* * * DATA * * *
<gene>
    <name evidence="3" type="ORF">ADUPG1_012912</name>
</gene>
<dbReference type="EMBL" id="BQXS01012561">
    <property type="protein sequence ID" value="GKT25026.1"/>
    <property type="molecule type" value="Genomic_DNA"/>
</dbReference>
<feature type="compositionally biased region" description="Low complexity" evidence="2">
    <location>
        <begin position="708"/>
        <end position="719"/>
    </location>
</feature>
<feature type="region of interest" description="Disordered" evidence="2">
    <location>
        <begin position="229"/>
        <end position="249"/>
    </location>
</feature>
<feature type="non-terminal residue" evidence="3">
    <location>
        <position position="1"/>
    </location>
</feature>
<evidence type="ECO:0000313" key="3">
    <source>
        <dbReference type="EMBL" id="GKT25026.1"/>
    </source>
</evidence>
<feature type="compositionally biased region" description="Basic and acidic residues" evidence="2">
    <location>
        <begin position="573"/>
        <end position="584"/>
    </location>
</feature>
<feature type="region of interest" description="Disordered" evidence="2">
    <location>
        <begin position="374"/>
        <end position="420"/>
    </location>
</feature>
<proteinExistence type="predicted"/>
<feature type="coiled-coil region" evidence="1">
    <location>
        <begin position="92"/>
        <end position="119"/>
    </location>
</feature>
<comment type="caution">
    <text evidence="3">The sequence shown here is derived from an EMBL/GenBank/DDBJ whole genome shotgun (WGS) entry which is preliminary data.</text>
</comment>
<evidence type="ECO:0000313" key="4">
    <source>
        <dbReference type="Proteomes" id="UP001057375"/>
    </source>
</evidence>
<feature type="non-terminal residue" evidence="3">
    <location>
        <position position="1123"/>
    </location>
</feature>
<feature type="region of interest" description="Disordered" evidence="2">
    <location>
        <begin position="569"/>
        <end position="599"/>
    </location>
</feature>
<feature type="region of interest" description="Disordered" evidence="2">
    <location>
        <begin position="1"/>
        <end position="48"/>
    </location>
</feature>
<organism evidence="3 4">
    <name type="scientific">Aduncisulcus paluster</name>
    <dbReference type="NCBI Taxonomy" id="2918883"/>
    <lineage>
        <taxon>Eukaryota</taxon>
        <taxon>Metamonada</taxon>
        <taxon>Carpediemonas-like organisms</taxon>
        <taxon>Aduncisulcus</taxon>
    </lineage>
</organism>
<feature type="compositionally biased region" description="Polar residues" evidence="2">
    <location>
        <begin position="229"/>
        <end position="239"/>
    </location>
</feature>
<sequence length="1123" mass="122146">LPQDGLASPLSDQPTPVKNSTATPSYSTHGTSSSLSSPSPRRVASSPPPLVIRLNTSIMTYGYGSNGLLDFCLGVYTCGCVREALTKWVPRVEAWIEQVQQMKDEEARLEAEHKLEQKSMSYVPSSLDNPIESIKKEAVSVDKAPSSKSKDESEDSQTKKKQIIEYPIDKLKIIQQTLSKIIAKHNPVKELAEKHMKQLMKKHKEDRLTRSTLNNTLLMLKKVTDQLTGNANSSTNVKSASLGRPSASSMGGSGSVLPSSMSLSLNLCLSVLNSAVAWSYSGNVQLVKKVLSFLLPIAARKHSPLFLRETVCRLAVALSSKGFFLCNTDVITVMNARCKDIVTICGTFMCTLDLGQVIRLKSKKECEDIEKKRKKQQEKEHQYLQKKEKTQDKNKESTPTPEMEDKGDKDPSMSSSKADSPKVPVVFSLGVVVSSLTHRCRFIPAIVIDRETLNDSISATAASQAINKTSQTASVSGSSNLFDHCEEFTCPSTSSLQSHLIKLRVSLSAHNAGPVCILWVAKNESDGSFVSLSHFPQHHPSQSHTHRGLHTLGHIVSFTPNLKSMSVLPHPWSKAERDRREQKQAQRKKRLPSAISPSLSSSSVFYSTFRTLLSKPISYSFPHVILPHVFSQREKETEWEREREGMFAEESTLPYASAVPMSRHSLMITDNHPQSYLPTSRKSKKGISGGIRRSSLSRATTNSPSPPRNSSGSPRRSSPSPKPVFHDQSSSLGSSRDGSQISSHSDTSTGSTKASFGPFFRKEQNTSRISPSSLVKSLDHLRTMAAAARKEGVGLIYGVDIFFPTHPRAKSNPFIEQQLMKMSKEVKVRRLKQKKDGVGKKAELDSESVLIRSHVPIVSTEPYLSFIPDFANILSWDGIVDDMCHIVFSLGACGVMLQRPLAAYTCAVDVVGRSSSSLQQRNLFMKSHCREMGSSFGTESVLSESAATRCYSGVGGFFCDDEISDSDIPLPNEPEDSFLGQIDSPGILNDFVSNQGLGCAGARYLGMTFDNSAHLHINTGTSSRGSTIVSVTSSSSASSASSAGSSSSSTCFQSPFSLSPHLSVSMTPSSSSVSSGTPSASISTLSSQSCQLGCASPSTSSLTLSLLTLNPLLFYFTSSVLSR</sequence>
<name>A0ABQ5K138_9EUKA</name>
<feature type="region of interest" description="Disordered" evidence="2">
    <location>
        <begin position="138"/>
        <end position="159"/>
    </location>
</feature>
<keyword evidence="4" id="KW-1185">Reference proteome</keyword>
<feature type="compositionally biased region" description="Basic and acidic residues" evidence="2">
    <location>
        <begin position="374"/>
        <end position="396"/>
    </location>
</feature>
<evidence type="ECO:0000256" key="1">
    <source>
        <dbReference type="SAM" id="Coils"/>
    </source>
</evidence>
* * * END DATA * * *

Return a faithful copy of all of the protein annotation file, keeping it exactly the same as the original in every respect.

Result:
<gene>
    <name evidence="3" type="ORF">ADUPG1_012912</name>
</gene>
<dbReference type="EMBL" id="BQXS01012561">
    <property type="protein sequence ID" value="GKT25026.1"/>
    <property type="molecule type" value="Genomic_DNA"/>
</dbReference>
<feature type="compositionally biased region" description="Low complexity" evidence="2">
    <location>
        <begin position="708"/>
        <end position="719"/>
    </location>
</feature>
<feature type="region of interest" description="Disordered" evidence="2">
    <location>
        <begin position="229"/>
        <end position="249"/>
    </location>
</feature>
<feature type="non-terminal residue" evidence="3">
    <location>
        <position position="1"/>
    </location>
</feature>
<evidence type="ECO:0000313" key="3">
    <source>
        <dbReference type="EMBL" id="GKT25026.1"/>
    </source>
</evidence>
<feature type="compositionally biased region" description="Basic and acidic residues" evidence="2">
    <location>
        <begin position="573"/>
        <end position="584"/>
    </location>
</feature>
<feature type="region of interest" description="Disordered" evidence="2">
    <location>
        <begin position="374"/>
        <end position="420"/>
    </location>
</feature>
<proteinExistence type="predicted"/>
<feature type="coiled-coil region" evidence="1">
    <location>
        <begin position="92"/>
        <end position="119"/>
    </location>
</feature>
<comment type="caution">
    <text evidence="3">The sequence shown here is derived from an EMBL/GenBank/DDBJ whole genome shotgun (WGS) entry which is preliminary data.</text>
</comment>
<evidence type="ECO:0000313" key="4">
    <source>
        <dbReference type="Proteomes" id="UP001057375"/>
    </source>
</evidence>
<feature type="non-terminal residue" evidence="3">
    <location>
        <position position="1123"/>
    </location>
</feature>
<feature type="region of interest" description="Disordered" evidence="2">
    <location>
        <begin position="569"/>
        <end position="599"/>
    </location>
</feature>
<feature type="region of interest" description="Disordered" evidence="2">
    <location>
        <begin position="1"/>
        <end position="48"/>
    </location>
</feature>
<organism evidence="3 4">
    <name type="scientific">Aduncisulcus paluster</name>
    <dbReference type="NCBI Taxonomy" id="2918883"/>
    <lineage>
        <taxon>Eukaryota</taxon>
        <taxon>Metamonada</taxon>
        <taxon>Carpediemonas-like organisms</taxon>
        <taxon>Aduncisulcus</taxon>
    </lineage>
</organism>
<feature type="compositionally biased region" description="Polar residues" evidence="2">
    <location>
        <begin position="229"/>
        <end position="239"/>
    </location>
</feature>
<sequence length="1123" mass="122146">LPQDGLASPLSDQPTPVKNSTATPSYSTHGTSSSLSSPSPRRVASSPPPLVIRLNTSIMTYGYGSNGLLDFCLGVYTCGCVREALTKWVPRVEAWIEQVQQMKDEEARLEAEHKLEQKSMSYVPSSLDNPIESIKKEAVSVDKAPSSKSKDESEDSQTKKKQIIEYPIDKLKIIQQTLSKIIAKHNPVKELAEKHMKQLMKKHKEDRLTRSTLNNTLLMLKKVTDQLTGNANSSTNVKSASLGRPSASSMGGSGSVLPSSMSLSLNLCLSVLNSAVAWSYSGNVQLVKKVLSFLLPIAARKHSPLFLRETVCRLAVALSSKGFFLCNTDVITVMNARCKDIVTICGTFMCTLDLGQVIRLKSKKECEDIEKKRKKQQEKEHQYLQKKEKTQDKNKESTPTPEMEDKGDKDPSMSSSKADSPKVPVVFSLGVVVSSLTHRCRFIPAIVIDRETLNDSISATAASQAINKTSQTASVSGSSNLFDHCEEFTCPSTSSLQSHLIKLRVSLSAHNAGPVCILWVAKNESDGSFVSLSHFPQHHPSQSHTHRGLHTLGHIVSFTPNLKSMSVLPHPWSKAERDRREQKQAQRKKRLPSAISPSLSSSSVFYSTFRTLLSKPISYSFPHVILPHVFSQREKETEWEREREGMFAEESTLPYASAVPMSRHSLMITDNHPQSYLPTSRKSKKGISGGIRRSSLSRATTNSPSPPRNSSGSPRRSSPSPKPVFHDQSSSLGSSRDGSQISSHSDTSTGSTKASFGPFFRKEQNTSRISPSSLVKSLDHLRTMAAAARKEGVGLIYGVDIFFPTHPRAKSNPFIEQQLMKMSKEVKVRRLKQKKDGVGKKAELDSESVLIRSHVPIVSTEPYLSFIPDFANILSWDGIVDDMCHIVFSLGACGVMLQRPLAAYTCAVDVVGRSSSSLQQRNLFMKSHCREMGSSFGTESVLSESAATRCYSGVGGFFCDDEISDSDIPLPNEPEDSFLGQIDSPGILNDFVSNQGLGCAGARYLGMTFDNSAHLHINTGTSSRGSTIVSVTSSSSASSASSAGSSSSSTCFQSPFSLSPHLSVSMTPSSSSVSSGTPSASISTLSSQSCQLGCASPSTSSLTLSLLTLNPLLFYFTSSVLSR</sequence>
<name>A0ABQ5K138_9EUKA</name>
<feature type="region of interest" description="Disordered" evidence="2">
    <location>
        <begin position="138"/>
        <end position="159"/>
    </location>
</feature>
<keyword evidence="4" id="KW-1185">Reference proteome</keyword>
<feature type="compositionally biased region" description="Basic and acidic residues" evidence="2">
    <location>
        <begin position="374"/>
        <end position="396"/>
    </location>
</feature>
<evidence type="ECO:0000256" key="1">
    <source>
        <dbReference type="SAM" id="Coils"/>
    </source>
</evidence>